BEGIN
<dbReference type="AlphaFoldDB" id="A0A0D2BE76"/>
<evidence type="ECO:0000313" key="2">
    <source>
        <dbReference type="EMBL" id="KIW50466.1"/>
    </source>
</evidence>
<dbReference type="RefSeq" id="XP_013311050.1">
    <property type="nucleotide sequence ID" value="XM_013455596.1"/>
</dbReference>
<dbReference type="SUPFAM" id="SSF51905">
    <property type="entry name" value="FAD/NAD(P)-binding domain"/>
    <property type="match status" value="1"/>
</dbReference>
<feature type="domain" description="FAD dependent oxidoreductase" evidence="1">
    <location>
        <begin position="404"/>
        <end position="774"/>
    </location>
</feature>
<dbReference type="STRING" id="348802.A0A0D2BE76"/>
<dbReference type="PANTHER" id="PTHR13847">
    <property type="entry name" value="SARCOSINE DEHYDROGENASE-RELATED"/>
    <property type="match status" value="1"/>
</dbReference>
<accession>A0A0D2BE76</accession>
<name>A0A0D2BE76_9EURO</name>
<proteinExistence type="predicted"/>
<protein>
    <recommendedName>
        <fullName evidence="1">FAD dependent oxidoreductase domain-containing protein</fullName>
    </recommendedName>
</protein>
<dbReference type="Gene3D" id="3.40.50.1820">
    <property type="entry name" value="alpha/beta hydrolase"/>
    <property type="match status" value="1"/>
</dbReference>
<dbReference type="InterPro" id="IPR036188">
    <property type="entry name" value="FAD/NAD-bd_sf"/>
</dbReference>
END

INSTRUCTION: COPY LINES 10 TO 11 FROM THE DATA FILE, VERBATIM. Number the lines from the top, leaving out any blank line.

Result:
<dbReference type="SUPFAM" id="SSF51905">
    <property type="entry name" value="FAD/NAD(P)-binding domain"/>